Serving time aesthetically
On the visual arts side, the Pensacola Museum of Art displays art in jail cells in the Spanish-revival former city jail, and the Quayside Art Gallery, the largest co-op gallery in the Southeast, displays the work of its more than 200 members in a two-story 1873 brick building that was once the headquarters and social center for the Germania Steam Fire Engine and Hose Co.
The former county jail, built in 1911, has also been converted to cultural purposes to house the Pensacola Cultural Center, where the Pensacola Little Theatre presents plays on a stage where prisoners were once held. The Porta Bello restaurant is in the atrium, which formerly served as the prisoners’ exercise yard.
“Seville Quarter is really popular with groups,” said Lee. “There are seven different rooms with different entertainment in an old warehouse from the 1800s. The architecture is amazing. You don’t think of going to a nightclub and looking at the architecture. But people are amazed.
“They even have coffee and beignets for breakfast. You can go any time of the day.”
The lobby, lounges, shops and meeting rooms of the Crowne Plaza Pensacola Grand Hotel were part of the 1912 Louisville & Nashville Railroad passenger depot. Many of the original building’s details were carefully preserved in the renovation into a hotel.
McGuire’s Irish Pub, an early-20th-century New York-style Irish saloon located in a 1927 firehouse, has more than 550,000 one dollar bills hanging from the ceiling and walls, a tradition begun when one of the owners got her first tip, one dollar, more than 30 years ago and tacked it to the back of the bar for good luck. Patrons still sign bills and tack them to the ceiling and walls.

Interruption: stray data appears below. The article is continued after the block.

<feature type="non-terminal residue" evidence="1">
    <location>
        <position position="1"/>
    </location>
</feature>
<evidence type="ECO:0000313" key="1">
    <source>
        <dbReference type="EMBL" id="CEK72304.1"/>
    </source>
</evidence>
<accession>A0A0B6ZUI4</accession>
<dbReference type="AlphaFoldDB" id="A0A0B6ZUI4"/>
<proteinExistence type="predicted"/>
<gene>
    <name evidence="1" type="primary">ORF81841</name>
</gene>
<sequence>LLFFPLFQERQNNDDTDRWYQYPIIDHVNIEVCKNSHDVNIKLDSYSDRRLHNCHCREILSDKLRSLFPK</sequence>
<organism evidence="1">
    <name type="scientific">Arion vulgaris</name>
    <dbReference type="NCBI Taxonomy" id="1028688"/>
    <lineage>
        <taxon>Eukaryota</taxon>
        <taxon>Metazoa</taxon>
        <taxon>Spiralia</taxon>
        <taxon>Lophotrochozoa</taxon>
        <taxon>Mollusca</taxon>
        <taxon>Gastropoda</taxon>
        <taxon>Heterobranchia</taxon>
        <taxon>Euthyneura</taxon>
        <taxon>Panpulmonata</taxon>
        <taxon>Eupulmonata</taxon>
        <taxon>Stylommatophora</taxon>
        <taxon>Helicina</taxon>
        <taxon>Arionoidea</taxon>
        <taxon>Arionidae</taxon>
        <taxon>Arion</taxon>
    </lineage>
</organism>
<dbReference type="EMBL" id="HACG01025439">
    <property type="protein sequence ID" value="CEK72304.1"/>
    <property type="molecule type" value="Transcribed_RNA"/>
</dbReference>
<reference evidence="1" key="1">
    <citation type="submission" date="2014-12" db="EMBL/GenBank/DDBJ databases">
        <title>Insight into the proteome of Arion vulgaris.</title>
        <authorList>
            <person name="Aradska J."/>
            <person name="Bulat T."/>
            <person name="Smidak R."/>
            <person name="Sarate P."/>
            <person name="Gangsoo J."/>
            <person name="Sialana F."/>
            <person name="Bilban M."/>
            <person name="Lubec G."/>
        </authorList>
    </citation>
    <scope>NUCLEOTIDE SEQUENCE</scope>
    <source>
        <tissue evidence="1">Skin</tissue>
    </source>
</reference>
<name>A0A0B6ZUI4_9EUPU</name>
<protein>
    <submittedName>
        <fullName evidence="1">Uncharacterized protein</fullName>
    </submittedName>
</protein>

Area’s top attraction
The National Museum of Naval Aviation doesn’t have dollar-bills tacked to the walls, but it does have an impressive collection of more than 150 historic aircraft and thousands of personal memorabilia and artifacts tracing 100 years of naval aviation.
“It is one of the top tourist attractions for groups in our area,” said Coppels. “It reaches out to so many different types of groups.”
Among the historic aircraft are the NC-4 flying boat, the first plane to fly across the Atlantic, and a SBD Dauntless that flew in the Battle of Midway during World War II.
The newest area of the huge museum, which has nearly 350,000 square feet of displays, is Hangar Bay One, which contains post-World War II-era planes, such as the A-7 Corsair II that flew over Iraq during Operation Desert Storm.
The museum also has an Imax theater and the Cubi Bar Cafe, which replicates the bar area of a famous officer’s club in the western Pacific.
And no trip to Pensacola would be complete without at least a few minutes on its beaches. Take off your shoes and walk through the soft sand — actually fine-grained quartz that originated as granite in the Appalachian Mountains millenniums ago — and listen to the squeaking sound that locals call “singing” or “barking.”
Coppels said even groups that do not place a high priority on staying on the beach or spending a lot of time there still want to see it. She said the miles of beach are easy to reach, and there are many shopping and dining opportunities along the oceanfront.